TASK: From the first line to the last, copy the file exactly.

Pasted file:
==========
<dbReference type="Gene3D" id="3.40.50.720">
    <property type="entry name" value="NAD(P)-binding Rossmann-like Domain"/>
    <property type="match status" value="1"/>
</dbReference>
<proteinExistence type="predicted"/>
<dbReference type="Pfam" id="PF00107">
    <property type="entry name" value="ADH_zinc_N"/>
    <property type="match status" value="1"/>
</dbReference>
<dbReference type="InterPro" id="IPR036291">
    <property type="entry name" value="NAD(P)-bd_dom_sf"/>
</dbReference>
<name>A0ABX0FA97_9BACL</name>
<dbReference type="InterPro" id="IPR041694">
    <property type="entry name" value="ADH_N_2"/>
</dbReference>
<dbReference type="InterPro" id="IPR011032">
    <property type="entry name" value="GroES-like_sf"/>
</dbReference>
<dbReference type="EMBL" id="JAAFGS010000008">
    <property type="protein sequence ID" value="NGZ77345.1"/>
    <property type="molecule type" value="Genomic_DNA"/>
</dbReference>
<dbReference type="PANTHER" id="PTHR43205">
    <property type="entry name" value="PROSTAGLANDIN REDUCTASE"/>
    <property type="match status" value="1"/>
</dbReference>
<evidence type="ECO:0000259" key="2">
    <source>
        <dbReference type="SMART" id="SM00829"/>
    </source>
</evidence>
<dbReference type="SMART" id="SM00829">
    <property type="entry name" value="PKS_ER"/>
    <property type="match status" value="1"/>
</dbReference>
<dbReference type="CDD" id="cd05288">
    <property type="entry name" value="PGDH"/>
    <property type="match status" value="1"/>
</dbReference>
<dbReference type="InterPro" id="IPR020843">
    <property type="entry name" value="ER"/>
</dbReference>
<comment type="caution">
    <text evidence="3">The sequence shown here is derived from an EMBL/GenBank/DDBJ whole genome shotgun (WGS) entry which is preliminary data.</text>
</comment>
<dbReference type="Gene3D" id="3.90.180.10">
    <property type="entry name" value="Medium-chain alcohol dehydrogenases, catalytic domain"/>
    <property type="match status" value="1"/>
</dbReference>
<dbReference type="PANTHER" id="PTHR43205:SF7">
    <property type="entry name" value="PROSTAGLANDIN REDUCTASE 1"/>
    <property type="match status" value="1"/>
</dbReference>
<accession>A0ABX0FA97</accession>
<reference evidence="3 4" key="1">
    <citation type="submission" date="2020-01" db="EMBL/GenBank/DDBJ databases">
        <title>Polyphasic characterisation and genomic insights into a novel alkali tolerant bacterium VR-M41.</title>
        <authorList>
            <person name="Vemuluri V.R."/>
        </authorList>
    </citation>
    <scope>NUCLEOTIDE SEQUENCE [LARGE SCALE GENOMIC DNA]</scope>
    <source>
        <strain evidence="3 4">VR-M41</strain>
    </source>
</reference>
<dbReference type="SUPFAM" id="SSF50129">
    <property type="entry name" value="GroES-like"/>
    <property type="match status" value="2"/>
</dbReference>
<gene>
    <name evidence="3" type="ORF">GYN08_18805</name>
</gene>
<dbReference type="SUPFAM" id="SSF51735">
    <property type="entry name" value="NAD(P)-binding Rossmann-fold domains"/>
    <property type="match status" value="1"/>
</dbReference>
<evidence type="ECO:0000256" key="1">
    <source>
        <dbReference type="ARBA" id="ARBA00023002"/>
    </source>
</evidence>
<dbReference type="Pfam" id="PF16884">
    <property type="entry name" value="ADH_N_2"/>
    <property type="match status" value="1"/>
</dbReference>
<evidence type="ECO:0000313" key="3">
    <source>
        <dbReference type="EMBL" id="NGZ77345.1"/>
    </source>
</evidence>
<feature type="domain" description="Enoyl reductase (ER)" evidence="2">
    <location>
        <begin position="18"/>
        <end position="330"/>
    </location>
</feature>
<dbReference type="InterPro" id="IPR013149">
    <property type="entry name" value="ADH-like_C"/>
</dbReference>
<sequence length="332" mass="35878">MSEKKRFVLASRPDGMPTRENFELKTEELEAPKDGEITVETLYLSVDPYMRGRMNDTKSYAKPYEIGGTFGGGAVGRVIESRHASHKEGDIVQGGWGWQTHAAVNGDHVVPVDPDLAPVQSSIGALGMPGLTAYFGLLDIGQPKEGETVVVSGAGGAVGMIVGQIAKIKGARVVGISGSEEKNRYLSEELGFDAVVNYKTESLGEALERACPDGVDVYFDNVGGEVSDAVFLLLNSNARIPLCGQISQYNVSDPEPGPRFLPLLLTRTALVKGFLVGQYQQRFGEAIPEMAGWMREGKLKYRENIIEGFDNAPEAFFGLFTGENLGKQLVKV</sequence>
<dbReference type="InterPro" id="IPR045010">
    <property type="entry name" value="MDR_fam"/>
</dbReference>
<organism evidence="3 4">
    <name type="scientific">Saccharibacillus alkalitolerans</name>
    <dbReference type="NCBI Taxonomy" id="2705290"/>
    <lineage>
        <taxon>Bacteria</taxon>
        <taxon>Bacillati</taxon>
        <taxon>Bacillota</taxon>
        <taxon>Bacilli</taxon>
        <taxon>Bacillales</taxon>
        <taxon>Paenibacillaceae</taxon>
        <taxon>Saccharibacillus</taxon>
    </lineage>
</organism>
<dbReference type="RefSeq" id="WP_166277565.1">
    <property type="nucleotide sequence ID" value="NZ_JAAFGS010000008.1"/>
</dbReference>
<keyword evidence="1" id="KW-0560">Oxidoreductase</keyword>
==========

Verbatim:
<dbReference type="Gene3D" id="3.40.50.720">
    <property type="entry name" value="NAD(P)-binding Rossmann-like Domain"/>
    <property type="match status" value="1"/>
</dbReference>
<proteinExistence type="predicted"/>
<dbReference type="Pfam" id="PF00107">
    <property type="entry name" value="ADH_zinc_N"/>
    <property type="match status" value="1"/>
</dbReference>
<dbReference type="InterPro" id="IPR036291">
    <property type="entry name" value="NAD(P)-bd_dom_sf"/>
</dbReference>
<name>A0ABX0FA97_9BACL</name>
<dbReference type="InterPro" id="IPR041694">
    <property type="entry name" value="ADH_N_2"/>
</dbReference>
<dbReference type="InterPro" id="IPR011032">
    <property type="entry name" value="GroES-like_sf"/>
</dbReference>
<dbReference type="EMBL" id="JAAFGS010000008">
    <property type="protein sequence ID" value="NGZ77345.1"/>
    <property type="molecule type" value="Genomic_DNA"/>
</dbReference>
<dbReference type="PANTHER" id="PTHR43205">
    <property type="entry name" value="PROSTAGLANDIN REDUCTASE"/>
    <property type="match status" value="1"/>
</dbReference>
<evidence type="ECO:0000259" key="2">
    <source>
        <dbReference type="SMART" id="SM00829"/>
    </source>
</evidence>
<dbReference type="SMART" id="SM00829">
    <property type="entry name" value="PKS_ER"/>
    <property type="match status" value="1"/>
</dbReference>
<dbReference type="CDD" id="cd05288">
    <property type="entry name" value="PGDH"/>
    <property type="match status" value="1"/>
</dbReference>
<dbReference type="InterPro" id="IPR020843">
    <property type="entry name" value="ER"/>
</dbReference>
<comment type="caution">
    <text evidence="3">The sequence shown here is derived from an EMBL/GenBank/DDBJ whole genome shotgun (WGS) entry which is preliminary data.</text>
</comment>
<dbReference type="Gene3D" id="3.90.180.10">
    <property type="entry name" value="Medium-chain alcohol dehydrogenases, catalytic domain"/>
    <property type="match status" value="1"/>
</dbReference>
<dbReference type="PANTHER" id="PTHR43205:SF7">
    <property type="entry name" value="PROSTAGLANDIN REDUCTASE 1"/>
    <property type="match status" value="1"/>
</dbReference>
<accession>A0ABX0FA97</accession>
<reference evidence="3 4" key="1">
    <citation type="submission" date="2020-01" db="EMBL/GenBank/DDBJ databases">
        <title>Polyphasic characterisation and genomic insights into a novel alkali tolerant bacterium VR-M41.</title>
        <authorList>
            <person name="Vemuluri V.R."/>
        </authorList>
    </citation>
    <scope>NUCLEOTIDE SEQUENCE [LARGE SCALE GENOMIC DNA]</scope>
    <source>
        <strain evidence="3 4">VR-M41</strain>
    </source>
</reference>
<dbReference type="SUPFAM" id="SSF50129">
    <property type="entry name" value="GroES-like"/>
    <property type="match status" value="2"/>
</dbReference>
<gene>
    <name evidence="3" type="ORF">GYN08_18805</name>
</gene>
<dbReference type="SUPFAM" id="SSF51735">
    <property type="entry name" value="NAD(P)-binding Rossmann-fold domains"/>
    <property type="match status" value="1"/>
</dbReference>
<evidence type="ECO:0000256" key="1">
    <source>
        <dbReference type="ARBA" id="ARBA00023002"/>
    </source>
</evidence>
<dbReference type="Pfam" id="PF16884">
    <property type="entry name" value="ADH_N_2"/>
    <property type="match status" value="1"/>
</dbReference>
<evidence type="ECO:0000313" key="3">
    <source>
        <dbReference type="EMBL" id="NGZ77345.1"/>
    </source>
</evidence>
<feature type="domain" description="Enoyl reductase (ER)" evidence="2">
    <location>
        <begin position="18"/>
        <end position="330"/>
    </location>
</feature>
<dbReference type="InterPro" id="IPR013149">
    <property type="entry name" value="ADH-like_C"/>
</dbReference>
<sequence length="332" mass="35878">MSEKKRFVLASRPDGMPTRENFELKTEELEAPKDGEITVETLYLSVDPYMRGRMNDTKSYAKPYEIGGTFGGGAVGRVIESRHASHKEGDIVQGGWGWQTHAAVNGDHVVPVDPDLAPVQSSIGALGMPGLTAYFGLLDIGQPKEGETVVVSGAGGAVGMIVGQIAKIKGARVVGISGSEEKNRYLSEELGFDAVVNYKTESLGEALERACPDGVDVYFDNVGGEVSDAVFLLLNSNARIPLCGQISQYNVSDPEPGPRFLPLLLTRTALVKGFLVGQYQQRFGEAIPEMAGWMREGKLKYRENIIEGFDNAPEAFFGLFTGENLGKQLVKV</sequence>
<dbReference type="InterPro" id="IPR045010">
    <property type="entry name" value="MDR_fam"/>
</dbReference>
<organism evidence="3 4">
    <name type="scientific">Saccharibacillus alkalitolerans</name>
    <dbReference type="NCBI Taxonomy" id="2705290"/>
    <lineage>
        <taxon>Bacteria</taxon>
        <taxon>Bacillati</taxon>
        <taxon>Bacillota</taxon>
        <taxon>Bacilli</taxon>
        <taxon>Bacillales</taxon>
        <taxon>Paenibacillaceae</taxon>
        <taxon>Saccharibacillus</taxon>
    </lineage>
</organism>
<dbReference type="RefSeq" id="WP_166277565.1">
    <property type="nucleotide sequence ID" value="NZ_JAAFGS010000008.1"/>
</dbReference>
<keyword evidence="1" id="KW-0560">Oxidoreductase</keyword>